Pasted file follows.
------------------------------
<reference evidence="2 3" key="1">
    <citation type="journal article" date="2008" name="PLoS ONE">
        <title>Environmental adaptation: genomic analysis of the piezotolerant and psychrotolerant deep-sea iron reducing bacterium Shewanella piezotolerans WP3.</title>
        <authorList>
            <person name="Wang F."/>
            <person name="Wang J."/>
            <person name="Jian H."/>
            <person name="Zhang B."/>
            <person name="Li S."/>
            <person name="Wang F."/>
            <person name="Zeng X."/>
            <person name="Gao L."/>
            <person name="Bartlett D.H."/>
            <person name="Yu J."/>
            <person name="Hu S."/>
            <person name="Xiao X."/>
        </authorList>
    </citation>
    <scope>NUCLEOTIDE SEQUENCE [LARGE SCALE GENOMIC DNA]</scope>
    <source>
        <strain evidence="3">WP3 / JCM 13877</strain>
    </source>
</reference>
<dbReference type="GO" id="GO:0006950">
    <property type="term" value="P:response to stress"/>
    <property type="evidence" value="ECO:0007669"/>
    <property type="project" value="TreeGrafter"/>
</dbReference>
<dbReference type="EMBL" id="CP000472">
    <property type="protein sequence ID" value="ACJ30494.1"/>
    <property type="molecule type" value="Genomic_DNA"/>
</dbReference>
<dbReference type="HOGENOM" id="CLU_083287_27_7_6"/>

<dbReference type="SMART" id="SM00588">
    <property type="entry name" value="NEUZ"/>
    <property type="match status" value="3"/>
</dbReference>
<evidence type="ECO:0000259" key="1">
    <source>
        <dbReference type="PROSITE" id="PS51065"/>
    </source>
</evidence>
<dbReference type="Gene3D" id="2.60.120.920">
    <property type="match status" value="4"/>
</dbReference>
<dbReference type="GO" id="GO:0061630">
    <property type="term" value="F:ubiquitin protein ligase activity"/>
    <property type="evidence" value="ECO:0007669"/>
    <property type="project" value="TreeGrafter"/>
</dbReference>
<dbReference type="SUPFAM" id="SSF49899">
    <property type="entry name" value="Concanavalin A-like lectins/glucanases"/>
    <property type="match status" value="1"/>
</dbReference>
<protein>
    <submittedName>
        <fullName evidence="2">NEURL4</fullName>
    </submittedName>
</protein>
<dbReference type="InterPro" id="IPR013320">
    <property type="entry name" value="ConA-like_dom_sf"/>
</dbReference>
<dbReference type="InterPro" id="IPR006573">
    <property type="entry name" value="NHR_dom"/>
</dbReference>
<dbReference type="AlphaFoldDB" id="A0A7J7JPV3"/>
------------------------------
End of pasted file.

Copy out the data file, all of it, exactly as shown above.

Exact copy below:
<reference evidence="2 3" key="1">
    <citation type="journal article" date="2008" name="PLoS ONE">
        <title>Environmental adaptation: genomic analysis of the piezotolerant and psychrotolerant deep-sea iron reducing bacterium Shewanella piezotolerans WP3.</title>
        <authorList>
            <person name="Wang F."/>
            <person name="Wang J."/>
            <person name="Jian H."/>
            <person name="Zhang B."/>
            <person name="Li S."/>
            <person name="Wang F."/>
            <person name="Zeng X."/>
            <person name="Gao L."/>
            <person name="Bartlett D.H."/>
            <person name="Yu J."/>
            <person name="Hu S."/>
            <person name="Xiao X."/>
        </authorList>
    </citation>
    <scope>NUCLEOTIDE SEQUENCE [LARGE SCALE GENOMIC DNA]</scope>
    <source>
        <strain evidence="3">WP3 / JCM 13877</strain>
    </source>
</reference>
<dbReference type="GO" id="GO:0006950">
    <property type="term" value="P:response to stress"/>
    <property type="evidence" value="ECO:0007669"/>
    <property type="project" value="TreeGrafter"/>
</dbReference>
<dbReference type="EMBL" id="CP000472">
    <property type="protein sequence ID" value="ACJ30494.1"/>
    <property type="molecule type" value="Genomic_DNA"/>
</dbReference>
<dbReference type="HOGENOM" id="CLU_083287_27_7_6"/>

<dbReference type="SMART" id="SM00588">
    <property type="entry name" value="NEUZ"/>
    <property type="match status" value="3"/>
</dbReference>
<evidence type="ECO:0000259" key="1">
    <source>
        <dbReference type="PROSITE" id="PS51065"/>
    </source>
</evidence>
<dbReference type="Gene3D" id="2.60.120.920">
    <property type="match status" value="4"/>
</dbReference>
<dbReference type="GO" id="GO:0061630">
    <property type="term" value="F:ubiquitin protein ligase activity"/>
    <property type="evidence" value="ECO:0007669"/>
    <property type="project" value="TreeGrafter"/>
</dbReference>
<dbReference type="SUPFAM" id="SSF49899">
    <property type="entry name" value="Concanavalin A-like lectins/glucanases"/>
    <property type="match status" value="1"/>
</dbReference>
<protein>
    <submittedName>
        <fullName evidence="2">NEURL4</fullName>
    </submittedName>
</protein>
<dbReference type="InterPro" id="IPR013320">
    <property type="entry name" value="ConA-like_dom_sf"/>
</dbReference>
<dbReference type="InterPro" id="IPR006573">
    <property type="entry name" value="NHR_dom"/>
</dbReference>
<dbReference type="AlphaFoldDB" id="A0A7J7JPV3"/>